In other words the dillon is set up for running CAS rounds in Uberti rifles but I use the Cowboy dies on single stage to load specific ammo for several various guns and/or applications and they work for any of the bullet sizes. 44-40 brass is so thin the larger bullet will expand it slightly. You run into trouble crimping them not seating the bullet.
You return to the issue of expander size. You have your experience, but I had cases collapsing when trying to stuff a .430 bullet into a case expanded with a .427-8 plug. The .430 plug from the 44 Special/Magnum die set solved the problem.

Offline Cliff Fendley

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Re: Cowboy vs Regular Dies
« Reply #24 on: November 06, 2018, 11:04:49 pm »
You return to the issue of expander size. You have your experience, but I had cases collapsing when trying to stuff a .430 bullet into a case expanded with a .427-8 plug. The .430 plug from the 44 Special/Magnum die set solved the problem.

I have not had that issue using whatever plug comes with the Cowboy dies, as I said I do use the 44 mag one in the dillon powder die because I had the choice but never bothered changing the RCBS because it works fine anyway.
http://www.fendleyknives.com/

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Offline Coal Creek Griff

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Re: Cowboy vs Regular Dies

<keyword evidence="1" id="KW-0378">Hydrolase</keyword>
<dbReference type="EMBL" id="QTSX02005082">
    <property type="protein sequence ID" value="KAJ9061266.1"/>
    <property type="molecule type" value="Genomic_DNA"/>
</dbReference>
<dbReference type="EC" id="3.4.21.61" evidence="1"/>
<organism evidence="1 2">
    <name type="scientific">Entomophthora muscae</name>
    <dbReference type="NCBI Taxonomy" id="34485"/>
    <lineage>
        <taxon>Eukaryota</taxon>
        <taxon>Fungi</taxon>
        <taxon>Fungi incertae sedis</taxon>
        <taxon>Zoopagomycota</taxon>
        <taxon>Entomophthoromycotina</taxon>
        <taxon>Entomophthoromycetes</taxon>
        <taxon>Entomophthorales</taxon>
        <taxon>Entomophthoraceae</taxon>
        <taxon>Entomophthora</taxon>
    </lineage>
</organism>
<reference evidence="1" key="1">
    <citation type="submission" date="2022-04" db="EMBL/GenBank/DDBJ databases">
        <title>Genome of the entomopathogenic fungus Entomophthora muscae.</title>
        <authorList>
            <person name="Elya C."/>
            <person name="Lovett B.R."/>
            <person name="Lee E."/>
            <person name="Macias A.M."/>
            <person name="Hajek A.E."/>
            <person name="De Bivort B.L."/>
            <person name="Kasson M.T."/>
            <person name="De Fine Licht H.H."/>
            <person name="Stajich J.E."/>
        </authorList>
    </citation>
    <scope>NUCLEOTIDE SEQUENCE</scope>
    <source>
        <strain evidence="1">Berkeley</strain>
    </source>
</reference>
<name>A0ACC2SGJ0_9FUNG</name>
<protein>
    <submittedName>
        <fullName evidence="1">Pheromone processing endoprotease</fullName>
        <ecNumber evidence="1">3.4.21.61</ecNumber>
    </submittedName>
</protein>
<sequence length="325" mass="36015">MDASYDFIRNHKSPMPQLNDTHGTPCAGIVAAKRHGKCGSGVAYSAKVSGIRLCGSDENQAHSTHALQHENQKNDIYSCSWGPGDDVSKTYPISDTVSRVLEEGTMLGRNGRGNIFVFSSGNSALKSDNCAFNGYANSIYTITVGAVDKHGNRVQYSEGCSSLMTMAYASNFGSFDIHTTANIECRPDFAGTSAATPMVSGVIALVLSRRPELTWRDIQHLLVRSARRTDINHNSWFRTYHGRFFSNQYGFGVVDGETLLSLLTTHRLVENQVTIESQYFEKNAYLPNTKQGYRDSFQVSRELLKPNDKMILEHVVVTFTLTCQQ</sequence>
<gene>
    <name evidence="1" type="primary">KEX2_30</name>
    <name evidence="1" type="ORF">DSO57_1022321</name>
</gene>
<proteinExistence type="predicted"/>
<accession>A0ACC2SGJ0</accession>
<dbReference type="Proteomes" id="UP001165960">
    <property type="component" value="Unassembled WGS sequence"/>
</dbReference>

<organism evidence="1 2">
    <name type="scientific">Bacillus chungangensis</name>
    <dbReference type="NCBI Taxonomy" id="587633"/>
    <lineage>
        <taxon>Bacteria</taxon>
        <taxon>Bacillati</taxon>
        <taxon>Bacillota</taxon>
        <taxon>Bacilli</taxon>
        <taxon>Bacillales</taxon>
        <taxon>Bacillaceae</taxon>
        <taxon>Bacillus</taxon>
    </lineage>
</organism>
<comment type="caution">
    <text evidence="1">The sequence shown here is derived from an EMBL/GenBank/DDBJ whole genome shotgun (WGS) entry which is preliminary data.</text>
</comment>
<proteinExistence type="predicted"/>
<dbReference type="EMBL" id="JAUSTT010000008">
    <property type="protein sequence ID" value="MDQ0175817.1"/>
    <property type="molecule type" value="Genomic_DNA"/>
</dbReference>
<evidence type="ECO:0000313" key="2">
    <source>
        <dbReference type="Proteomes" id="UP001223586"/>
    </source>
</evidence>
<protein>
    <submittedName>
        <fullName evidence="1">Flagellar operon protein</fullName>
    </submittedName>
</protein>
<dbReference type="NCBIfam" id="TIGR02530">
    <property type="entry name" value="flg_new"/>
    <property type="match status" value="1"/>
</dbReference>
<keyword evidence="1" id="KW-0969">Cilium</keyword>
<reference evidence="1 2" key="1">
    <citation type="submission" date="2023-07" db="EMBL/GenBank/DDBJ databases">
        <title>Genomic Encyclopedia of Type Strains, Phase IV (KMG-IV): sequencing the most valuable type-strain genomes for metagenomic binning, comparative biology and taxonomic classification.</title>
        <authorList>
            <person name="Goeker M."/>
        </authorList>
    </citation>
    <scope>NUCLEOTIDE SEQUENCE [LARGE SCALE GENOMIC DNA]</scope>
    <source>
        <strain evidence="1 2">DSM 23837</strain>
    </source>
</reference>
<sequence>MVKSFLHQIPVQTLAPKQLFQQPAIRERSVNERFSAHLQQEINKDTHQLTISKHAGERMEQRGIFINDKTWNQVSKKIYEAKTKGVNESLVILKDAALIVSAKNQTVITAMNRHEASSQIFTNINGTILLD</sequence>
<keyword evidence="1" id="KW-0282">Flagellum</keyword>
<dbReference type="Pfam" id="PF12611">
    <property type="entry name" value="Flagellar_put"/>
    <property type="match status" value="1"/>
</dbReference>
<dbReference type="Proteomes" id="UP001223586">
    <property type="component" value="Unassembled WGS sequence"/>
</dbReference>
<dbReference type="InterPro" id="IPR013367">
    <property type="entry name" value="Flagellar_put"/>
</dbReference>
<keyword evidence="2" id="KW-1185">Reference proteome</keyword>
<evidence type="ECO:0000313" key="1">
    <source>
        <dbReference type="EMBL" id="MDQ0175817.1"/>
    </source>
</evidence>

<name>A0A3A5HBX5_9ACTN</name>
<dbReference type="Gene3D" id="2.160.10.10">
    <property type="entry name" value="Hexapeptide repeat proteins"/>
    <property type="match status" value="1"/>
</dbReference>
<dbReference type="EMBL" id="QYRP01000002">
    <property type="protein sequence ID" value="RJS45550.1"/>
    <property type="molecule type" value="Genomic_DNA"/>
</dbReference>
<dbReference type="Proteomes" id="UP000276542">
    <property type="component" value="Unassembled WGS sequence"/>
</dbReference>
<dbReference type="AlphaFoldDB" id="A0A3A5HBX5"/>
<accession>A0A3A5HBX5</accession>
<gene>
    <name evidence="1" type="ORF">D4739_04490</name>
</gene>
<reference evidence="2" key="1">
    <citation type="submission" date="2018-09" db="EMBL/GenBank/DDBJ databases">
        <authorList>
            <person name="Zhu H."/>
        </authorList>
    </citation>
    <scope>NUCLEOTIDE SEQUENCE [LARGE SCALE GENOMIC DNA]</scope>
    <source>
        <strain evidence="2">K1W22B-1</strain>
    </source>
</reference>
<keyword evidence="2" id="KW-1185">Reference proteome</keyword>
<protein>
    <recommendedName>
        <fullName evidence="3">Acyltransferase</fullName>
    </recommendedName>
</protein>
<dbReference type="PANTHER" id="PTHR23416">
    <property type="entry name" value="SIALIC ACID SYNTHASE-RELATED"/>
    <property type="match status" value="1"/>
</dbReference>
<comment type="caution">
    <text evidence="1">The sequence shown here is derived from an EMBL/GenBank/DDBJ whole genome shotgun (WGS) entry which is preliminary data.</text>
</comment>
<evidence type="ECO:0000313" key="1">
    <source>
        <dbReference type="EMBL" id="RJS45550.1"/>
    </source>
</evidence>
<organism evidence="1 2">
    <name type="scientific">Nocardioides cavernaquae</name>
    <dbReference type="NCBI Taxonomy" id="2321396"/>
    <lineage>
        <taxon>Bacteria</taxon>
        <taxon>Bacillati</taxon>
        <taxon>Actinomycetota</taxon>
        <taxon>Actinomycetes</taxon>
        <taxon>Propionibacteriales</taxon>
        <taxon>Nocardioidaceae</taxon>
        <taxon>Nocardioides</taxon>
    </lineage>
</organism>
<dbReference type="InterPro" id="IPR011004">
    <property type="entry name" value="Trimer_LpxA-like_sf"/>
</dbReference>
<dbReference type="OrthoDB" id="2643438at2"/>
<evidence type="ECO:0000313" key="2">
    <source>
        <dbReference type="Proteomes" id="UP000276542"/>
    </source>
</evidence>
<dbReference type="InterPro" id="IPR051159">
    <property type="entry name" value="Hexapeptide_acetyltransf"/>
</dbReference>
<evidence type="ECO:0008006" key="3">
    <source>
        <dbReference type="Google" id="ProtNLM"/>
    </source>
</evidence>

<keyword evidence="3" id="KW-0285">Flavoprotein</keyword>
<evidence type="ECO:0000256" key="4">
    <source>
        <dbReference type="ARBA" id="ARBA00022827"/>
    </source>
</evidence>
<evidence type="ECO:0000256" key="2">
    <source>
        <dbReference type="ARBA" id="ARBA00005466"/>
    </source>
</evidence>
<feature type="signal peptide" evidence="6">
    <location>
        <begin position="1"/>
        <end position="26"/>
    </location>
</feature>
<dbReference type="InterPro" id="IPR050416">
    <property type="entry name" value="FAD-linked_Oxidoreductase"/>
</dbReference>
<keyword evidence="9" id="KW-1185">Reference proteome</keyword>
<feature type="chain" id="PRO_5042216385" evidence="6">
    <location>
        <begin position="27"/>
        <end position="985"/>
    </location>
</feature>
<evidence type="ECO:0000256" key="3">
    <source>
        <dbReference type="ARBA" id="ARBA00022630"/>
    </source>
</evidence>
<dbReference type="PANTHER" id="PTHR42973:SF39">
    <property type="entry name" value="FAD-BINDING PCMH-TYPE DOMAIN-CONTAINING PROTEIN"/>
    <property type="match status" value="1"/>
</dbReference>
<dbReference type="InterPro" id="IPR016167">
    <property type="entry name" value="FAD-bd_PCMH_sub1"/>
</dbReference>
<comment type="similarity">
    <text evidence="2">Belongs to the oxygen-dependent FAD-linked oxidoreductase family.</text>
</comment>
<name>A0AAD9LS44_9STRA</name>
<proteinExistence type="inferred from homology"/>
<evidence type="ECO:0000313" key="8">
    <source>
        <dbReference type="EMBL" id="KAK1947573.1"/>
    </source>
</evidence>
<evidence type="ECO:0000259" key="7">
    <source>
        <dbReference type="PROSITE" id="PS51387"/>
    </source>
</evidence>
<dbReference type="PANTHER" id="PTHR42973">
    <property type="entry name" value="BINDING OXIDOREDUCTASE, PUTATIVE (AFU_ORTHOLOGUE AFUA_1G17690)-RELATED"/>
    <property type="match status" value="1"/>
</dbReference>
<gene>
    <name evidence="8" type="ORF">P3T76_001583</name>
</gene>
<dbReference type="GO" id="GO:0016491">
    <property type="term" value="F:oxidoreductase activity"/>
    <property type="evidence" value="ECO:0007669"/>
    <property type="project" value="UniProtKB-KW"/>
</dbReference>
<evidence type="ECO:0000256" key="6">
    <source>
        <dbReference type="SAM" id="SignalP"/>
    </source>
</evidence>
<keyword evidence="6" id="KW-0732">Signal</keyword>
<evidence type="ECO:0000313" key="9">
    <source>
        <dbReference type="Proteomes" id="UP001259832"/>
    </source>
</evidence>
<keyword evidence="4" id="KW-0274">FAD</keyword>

« Reply #25 on: November 07, 2018, 12:09:30 am »
I've loaded thousands of 44WCF rounds with .429 bullets using standard Lee dies. I don't recall ever crumpling a case while seating bullets except when I was careless and didn't center them in the case mouth.  I've ruined a number by trying to seat and crimp in one motion, though, as previously mentioned. I mainly use a Redding T7 turret press.  I mount the sizing and belling dies together, running each case into first, then turning the turret to run it into the second. I then prime with a separate hand tool.  After I charge the cases, I mount the seating die (set to seat the bullet and straighten the case mouth) and a Lee factory crimp die in the press and use the same process to finish the job. Just my method--there are others.

CC Griff
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Offline Bunk

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Re: Cowboy vs Regular Dies
« Reply #26 on: November 07, 2018, 02:46:07 pm »
Hi Gang,
If you are using Star Line new .44-40 brass you must run it through a sizing die to form the neck.
That brand new brass has a straight sided case and may be sized to .44-40 or, as I do, expanded to .451 to use in my .45 Colt rifle and stop blow back. I tried using a couple of range pick up .44-40 cases and they simple split.
Any way that is my experience
Yr' Obt' Svt'
Bunk

Offline Roscoe

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Re: Cowboy vs Regular Dies
« Reply #27 on: November 07, 2018, 05:08:26 pm »
Hi Gang,
If you are using Star Line new .44-40 brass you must run it through a sizing die to form the neck.
That brand new brass has a straight sided case and may be sized to .44-40 or, as I do, expanded to .451 to use in my .45 Colt rifle and stop blow back. I tried using a couple of range pick up .44-40 cases and they simple split.
Any way that is my experience
Yr' Obt' Svt'
Bunk
Re new brass, "you must run it through a sizing die" is too imperative, because my loading of new Starline brass goes better if I don't size. Works fine. My gun doesn't require sizing of new brass when they drop nicely into a max cartridge gauge right out of the bag. The shape is still going to be different regardless after fire forming. I need to expand for a .430 bullet, so sizing just over works the brass.